With the inclusion of engineering practices in A Framework for K-12 Science Education  and engineering standards in the Next Generation Science Standards , engineering instruction is growing increasingly common in elementary classrooms in the U.S. One approach to increasing engineering instruction is through schools with an explicit focus on science, technology, engineering, and mathematics (STEM), and national policy documents in the U.S. have called for the development of such schools . However, a clear vision for what K-12 engineering education should include and how it should be implemented is lacking . The responsibility for implementing engineering education in elementary settings often rests on classroom teachers who are also responsible for teaching other subjects that have historically had a stronger focus in elementary education and teacher preparation programs (e.g., language arts and reading, mathematics, science). Because of this, elementary teachers often have no formal training in engineering and may be uncomfortable teaching engineering . Research has shown that teachers have varied conceptions of engineering  - , yet little research has explored students' conceptions of engineering. This study fills a gap in the literature by addressing the following research questions: 1. How do elementary students conceptualize engineering? 2. How, if at all, do elementary students' conceptions of engineering vary based on whether they attend a STEM-focused school or a school without an explicit STEM focus?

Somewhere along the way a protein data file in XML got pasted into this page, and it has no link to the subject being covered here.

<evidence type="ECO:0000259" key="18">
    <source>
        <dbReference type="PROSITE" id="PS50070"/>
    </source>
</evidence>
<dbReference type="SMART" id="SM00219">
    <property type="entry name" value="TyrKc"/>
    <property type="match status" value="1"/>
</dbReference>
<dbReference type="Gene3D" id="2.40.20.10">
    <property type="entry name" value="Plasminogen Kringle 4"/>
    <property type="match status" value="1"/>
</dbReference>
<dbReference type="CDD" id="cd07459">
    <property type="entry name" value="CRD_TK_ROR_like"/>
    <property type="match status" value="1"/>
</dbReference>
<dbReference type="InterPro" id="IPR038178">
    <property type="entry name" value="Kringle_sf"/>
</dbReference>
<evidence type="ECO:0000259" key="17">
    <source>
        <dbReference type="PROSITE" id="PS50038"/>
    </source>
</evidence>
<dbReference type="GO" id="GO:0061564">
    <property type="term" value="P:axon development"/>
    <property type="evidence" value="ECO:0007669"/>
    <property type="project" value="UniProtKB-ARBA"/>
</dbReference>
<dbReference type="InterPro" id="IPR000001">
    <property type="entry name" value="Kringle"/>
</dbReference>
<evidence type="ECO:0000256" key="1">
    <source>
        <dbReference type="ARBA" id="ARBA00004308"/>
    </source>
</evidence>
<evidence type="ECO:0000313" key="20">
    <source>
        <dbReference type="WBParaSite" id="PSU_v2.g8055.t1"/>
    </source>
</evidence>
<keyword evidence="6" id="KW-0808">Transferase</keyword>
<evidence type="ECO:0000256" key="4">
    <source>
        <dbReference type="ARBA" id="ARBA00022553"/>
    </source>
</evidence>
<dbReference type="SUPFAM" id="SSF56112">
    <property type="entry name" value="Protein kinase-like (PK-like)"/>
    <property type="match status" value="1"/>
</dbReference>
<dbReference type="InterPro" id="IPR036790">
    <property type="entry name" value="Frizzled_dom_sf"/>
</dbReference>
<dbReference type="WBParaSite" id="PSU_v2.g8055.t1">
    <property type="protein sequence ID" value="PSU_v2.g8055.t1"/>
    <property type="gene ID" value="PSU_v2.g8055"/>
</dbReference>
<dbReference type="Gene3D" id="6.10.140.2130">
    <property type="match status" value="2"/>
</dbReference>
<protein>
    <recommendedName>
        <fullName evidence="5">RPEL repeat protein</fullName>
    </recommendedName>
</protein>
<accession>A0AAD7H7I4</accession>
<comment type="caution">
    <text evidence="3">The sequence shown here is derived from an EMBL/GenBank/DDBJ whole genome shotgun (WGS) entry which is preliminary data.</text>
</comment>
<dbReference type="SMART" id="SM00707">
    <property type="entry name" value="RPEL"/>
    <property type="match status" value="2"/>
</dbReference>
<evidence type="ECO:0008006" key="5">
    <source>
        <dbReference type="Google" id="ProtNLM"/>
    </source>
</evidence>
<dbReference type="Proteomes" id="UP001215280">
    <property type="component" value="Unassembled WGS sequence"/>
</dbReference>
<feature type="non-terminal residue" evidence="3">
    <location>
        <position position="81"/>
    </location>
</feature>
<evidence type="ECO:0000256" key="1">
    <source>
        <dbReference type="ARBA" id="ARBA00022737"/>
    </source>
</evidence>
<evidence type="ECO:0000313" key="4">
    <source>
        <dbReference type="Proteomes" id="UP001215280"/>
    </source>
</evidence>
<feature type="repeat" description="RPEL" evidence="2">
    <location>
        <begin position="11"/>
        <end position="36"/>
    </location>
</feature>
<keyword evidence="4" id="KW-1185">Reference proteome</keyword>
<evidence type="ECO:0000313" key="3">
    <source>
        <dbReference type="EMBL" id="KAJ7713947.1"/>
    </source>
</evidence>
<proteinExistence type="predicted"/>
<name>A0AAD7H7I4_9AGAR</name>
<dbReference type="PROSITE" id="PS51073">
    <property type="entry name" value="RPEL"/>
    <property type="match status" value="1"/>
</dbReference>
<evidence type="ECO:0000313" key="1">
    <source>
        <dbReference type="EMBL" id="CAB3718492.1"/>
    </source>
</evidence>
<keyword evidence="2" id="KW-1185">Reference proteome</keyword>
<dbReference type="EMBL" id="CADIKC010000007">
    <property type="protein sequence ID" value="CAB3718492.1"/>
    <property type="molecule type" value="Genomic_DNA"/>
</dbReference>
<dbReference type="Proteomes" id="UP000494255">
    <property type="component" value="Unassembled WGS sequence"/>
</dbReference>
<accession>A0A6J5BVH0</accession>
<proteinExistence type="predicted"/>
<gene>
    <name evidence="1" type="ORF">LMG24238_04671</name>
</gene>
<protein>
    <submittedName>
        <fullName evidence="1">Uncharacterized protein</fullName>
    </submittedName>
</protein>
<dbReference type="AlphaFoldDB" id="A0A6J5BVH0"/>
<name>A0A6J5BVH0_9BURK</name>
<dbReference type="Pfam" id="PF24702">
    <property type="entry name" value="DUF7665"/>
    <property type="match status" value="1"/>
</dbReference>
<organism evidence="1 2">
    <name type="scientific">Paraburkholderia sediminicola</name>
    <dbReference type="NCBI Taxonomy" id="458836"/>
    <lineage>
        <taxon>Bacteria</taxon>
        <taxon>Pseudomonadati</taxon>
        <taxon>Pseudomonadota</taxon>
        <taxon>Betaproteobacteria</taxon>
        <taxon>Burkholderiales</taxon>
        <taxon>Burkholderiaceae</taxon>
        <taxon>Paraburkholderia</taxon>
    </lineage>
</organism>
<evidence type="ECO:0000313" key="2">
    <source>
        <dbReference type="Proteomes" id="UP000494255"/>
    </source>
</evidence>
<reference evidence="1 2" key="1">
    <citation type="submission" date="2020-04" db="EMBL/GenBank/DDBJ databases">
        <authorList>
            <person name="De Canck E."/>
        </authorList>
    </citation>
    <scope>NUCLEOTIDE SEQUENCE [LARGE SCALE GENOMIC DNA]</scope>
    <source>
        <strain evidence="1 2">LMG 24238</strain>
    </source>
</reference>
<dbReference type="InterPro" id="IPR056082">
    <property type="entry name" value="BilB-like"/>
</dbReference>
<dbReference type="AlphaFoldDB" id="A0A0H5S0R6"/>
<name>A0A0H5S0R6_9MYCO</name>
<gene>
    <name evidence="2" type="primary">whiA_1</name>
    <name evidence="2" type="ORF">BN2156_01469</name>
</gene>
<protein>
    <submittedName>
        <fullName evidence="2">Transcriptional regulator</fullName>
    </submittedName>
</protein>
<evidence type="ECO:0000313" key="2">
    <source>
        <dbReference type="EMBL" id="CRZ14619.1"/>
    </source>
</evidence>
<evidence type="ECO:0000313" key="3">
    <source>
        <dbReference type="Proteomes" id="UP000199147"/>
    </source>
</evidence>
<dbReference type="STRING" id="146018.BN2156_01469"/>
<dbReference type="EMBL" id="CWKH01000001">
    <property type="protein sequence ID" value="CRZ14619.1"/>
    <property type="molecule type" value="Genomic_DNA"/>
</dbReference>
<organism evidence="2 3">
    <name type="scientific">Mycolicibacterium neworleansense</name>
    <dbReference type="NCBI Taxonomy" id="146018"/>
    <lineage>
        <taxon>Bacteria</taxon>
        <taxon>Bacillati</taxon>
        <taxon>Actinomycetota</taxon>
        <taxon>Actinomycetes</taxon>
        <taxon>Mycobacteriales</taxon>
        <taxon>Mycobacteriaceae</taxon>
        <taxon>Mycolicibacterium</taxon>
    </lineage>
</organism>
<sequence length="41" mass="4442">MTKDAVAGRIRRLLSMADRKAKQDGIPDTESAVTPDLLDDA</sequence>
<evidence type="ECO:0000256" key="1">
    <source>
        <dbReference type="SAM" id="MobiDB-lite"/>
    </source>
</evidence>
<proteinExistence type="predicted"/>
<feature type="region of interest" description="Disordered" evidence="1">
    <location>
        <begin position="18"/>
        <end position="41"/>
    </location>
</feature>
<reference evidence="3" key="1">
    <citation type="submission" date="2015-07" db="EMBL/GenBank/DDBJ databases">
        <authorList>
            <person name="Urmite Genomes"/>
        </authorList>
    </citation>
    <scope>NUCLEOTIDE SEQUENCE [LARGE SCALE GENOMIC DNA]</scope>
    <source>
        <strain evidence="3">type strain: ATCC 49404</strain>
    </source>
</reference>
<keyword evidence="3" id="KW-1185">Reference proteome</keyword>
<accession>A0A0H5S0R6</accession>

|Original language||English (US)|
|Journal||ASEE Annual Conference and Exposition, Conference Proceedings|
|State||Published - Jun 22 2020|
|Event||2020 ASEE Virtual Annual Conference, ASEE 2020 - Virtual, Online|
Duration: Jun 22 2020 → Jun 26 2020
Bibliographical notePublisher Copyright:
© American Society for Engineering Education 2020.